The sprawling arena, with its excellent wicket, lush green outfield and enthusiastic spectators provided the perfect setting for arguably the greatest Test of all time. On 15 February 2001, Team India ended Australia’s sixteen-Test record-winning streak with a famous victory. Asked to follow on, 272 runs in arrears, VVS Laxman (281) and Rahul Dravid (180) added 376 for the fifth wicket, batting through the fourth day. Australia, needing 352 to win, lost by 171 runs.
The venue became the first after Lord’s to stage a World Cup final when Australia took on England on 8 November 1987. A half-century by David Boon, and steady bowling by his teammates, ensured a seven-run win for the team from Down Under. But Australia very nearly didn’t make it, but for a faux pas from the England captain Mike Gatting. Attempting a reverse-sweep when his team seemed in control, Gatting only succeeded in hitting his own shoulder, from where the ball ballooned into the air for the Australian wicketkeeper to take an easy catch.
The venue made its World Cup debut with a league game between New Zealand and Zimbabwe earlier in the tournament. The Kiwis won that game by four wickets. It made its day-night debut in 1993-94, when India took on South Africa in the first semi-final of a five-nation tournament organised to commemorate the Diamond Jubilee of the CAB.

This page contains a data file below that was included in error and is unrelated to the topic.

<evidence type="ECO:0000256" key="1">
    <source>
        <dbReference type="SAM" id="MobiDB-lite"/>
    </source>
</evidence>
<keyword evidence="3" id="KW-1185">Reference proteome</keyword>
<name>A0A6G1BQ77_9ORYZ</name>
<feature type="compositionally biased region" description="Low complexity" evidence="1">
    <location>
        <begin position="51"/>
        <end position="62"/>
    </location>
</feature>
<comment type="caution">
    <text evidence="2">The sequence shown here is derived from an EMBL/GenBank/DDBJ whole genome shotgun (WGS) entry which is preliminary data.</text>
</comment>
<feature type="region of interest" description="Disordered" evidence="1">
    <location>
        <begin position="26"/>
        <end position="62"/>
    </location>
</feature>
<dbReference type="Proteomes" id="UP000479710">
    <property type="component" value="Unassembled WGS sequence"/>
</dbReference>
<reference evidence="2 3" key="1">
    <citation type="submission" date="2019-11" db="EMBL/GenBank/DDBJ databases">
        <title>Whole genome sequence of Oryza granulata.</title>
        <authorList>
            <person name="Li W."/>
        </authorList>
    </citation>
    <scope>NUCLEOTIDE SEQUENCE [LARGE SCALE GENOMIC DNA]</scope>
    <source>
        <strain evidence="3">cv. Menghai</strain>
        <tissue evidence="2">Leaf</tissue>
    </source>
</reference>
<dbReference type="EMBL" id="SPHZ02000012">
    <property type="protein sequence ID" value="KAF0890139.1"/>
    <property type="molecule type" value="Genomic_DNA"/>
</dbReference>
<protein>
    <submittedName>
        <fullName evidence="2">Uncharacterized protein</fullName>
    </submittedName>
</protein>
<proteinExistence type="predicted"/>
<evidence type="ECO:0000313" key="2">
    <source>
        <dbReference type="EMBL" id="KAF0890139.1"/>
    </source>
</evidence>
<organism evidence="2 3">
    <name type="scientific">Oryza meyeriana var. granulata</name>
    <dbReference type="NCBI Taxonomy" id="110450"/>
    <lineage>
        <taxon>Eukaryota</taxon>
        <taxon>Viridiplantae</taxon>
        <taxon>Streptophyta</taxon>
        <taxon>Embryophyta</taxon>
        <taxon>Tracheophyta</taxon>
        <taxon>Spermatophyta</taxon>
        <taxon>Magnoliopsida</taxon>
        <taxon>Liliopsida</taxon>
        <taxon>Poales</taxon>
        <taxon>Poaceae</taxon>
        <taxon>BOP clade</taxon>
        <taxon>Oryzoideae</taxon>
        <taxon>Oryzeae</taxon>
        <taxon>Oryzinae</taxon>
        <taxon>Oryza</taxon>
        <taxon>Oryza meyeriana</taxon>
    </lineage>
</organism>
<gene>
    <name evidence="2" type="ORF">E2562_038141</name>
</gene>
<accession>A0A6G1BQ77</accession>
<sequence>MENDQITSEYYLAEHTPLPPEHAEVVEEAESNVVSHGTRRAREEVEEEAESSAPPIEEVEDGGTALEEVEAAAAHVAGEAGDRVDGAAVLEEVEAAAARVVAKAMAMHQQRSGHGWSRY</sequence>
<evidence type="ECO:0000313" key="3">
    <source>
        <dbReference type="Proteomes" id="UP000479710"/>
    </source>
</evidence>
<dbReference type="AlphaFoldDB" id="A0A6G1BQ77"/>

A game that continues to be remembered by cricket fans in the subcontinent was the semi-final of the 1996 edition, played between co-hosts India and Sri Lanka. The islanders were reduced to 2-2 in the very first over but recovered to 251-8, courtesy an outstanding 66 by Aravinda De Silva. India were 120-8 when the match came to an end.
The ground, which stands on fifteen acres of land in the heart of Kolkata’s legendary Maidan, has undergone several refurbishments over the years. After its latest enhancement, the ground will be able to accommodate 82,000 spectators. One of the changes will be the replacement of the concrete galleries with bucket-seats with greater leg-room.